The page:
1941 mural being restored in New London City Hall
New London — A group of local artists is working to restore an 80-year-old mural inside City Hall, a task that has them combining skills in art, history and a bit of science.
Leading the group is Felicia Stevens, owner of the Drunken Palette, an art studio and supply shop on State Street, who said she was excited by the challenge of not only restoring a painting that covers the four walls of a room on City Hall's third floor, but researching and using resources from her studio to identify and match the colors of the original paintings.
The work is underway in the City Council Anteroom, a room adjacent to the Council Chambers used for smaller meetings and as space for the council to meet in executive session. Historically, it also hosted Board of Education meetings. Each wall has a painting depicting a different New London scene — Ocean Beach Park, the Coast Guard Academy, the Old Town Mill, Nathan Hale School and a whaling ship and submarine.
As with any painting job, Stevens said 90% of the work thus far has involved prep work, documenting the paintings with photos and identifying areas of the 100-year-old walls in need of repairs. Some areas have sustained water damage through the years. Certain areas would be patched and repainted, matching and honoring the original artist's work.
"We've been diagnosing the space, not just the visual aspect, but the materials used," Stevens said.
This week, she worked alongside Justin Grabel, who opened Credabel Coral Lab on Bank Street, who has tackled some of the research and documentation work associated with the restoration. He said the art had undergone several previous restorations.
The team, hired by the city as part of the $3 million overall restoration project underway at City Hall, performed a detailed section-by-section analysis of the murals, documenting the art with photos as the work proceeded. Those photos were hung beneath the original paintings for reference when they proceed to the final phase of painting.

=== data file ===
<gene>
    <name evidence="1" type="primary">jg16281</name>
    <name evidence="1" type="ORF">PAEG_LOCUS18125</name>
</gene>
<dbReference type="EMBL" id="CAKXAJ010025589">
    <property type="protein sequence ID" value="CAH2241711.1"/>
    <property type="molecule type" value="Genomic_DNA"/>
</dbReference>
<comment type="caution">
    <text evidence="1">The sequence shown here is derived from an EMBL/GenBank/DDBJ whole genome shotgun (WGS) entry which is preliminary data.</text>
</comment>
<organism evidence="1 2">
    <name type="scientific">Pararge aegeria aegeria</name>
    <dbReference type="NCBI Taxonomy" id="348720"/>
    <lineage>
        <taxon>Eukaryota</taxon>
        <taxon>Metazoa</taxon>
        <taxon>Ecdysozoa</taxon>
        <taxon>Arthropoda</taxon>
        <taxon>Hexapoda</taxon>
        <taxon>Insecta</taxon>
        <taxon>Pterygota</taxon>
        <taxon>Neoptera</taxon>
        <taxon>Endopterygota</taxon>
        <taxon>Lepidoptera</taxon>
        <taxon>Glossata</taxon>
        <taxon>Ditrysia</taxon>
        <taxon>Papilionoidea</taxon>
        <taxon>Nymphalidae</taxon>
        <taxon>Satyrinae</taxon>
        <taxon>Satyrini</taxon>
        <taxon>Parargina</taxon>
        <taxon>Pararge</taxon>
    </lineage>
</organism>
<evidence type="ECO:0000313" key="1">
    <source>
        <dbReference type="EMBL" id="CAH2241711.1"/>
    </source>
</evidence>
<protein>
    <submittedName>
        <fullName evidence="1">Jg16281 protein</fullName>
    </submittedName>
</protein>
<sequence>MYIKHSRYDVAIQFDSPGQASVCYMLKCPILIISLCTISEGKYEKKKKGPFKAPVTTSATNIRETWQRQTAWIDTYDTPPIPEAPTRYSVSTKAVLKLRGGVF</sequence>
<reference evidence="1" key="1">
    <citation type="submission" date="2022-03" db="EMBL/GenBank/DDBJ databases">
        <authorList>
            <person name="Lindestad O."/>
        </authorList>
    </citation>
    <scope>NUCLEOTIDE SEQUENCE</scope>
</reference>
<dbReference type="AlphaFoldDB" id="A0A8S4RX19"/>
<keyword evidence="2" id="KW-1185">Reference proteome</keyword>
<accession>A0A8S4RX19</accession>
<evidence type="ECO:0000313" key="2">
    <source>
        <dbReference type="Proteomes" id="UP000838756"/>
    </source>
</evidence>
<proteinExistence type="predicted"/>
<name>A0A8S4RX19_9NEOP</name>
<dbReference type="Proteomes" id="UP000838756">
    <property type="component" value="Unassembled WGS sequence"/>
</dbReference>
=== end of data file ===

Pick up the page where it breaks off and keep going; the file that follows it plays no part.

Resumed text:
Stevens' team includes Drunken Palette employees Richard Rampersad, Adam Campos and Tori Thompson.
The original painting is the work of D. Walter Blake, former city sign painter and head of the city's traffic control division. Blake, according to a Day article from 1941, had attended the Rhode Island School of Design and New York School of Applied Arts and had painted stage scenery in New York for three years before coming to the city to accept a position playing cornet at the Garde Theatre. He later worked for the New London Sign Co., painting advertising signs before taking a job with the city in the sign painting division.
"Mr. Blake spent less than a month painting the murals, utilizing a period of time when his ordinary duties made the least demand on his time," Day reporter George MacDougall wrote in the 1941 article. "Much of the work was done after his working hours. The only expense to the city was the material used."
Stevens said the goal of the restoration is to honor the original artist.
Work in the anteroom is part of an overall makeover of City Hall that is being performed in phases. The Council Chambers have undergone plaster restoration work and repainting. A section of the mayor's office was removed to open up the lobby. Workers are preparing to resurface the 100-year-old original cork floor in the Council Chambers and audio and visual equipment is being upgraded and installed for council meetings. The elevator that had been down for repairs is working again.
The rest of the restoration work will continue later, with renovations of bathrooms and expansion of the clerk's vault, along with a new HVAC system.
Tom Bombria, the community and economic development project coordinator, who is overseeing the City Hall restoration work, said the Council Chambers should be ready for an unveiling in the coming month. The sitting City Council, first because of the broken elevator and later because of the COVID-19 pandemic, has yet to be seated in the newly revamped room.
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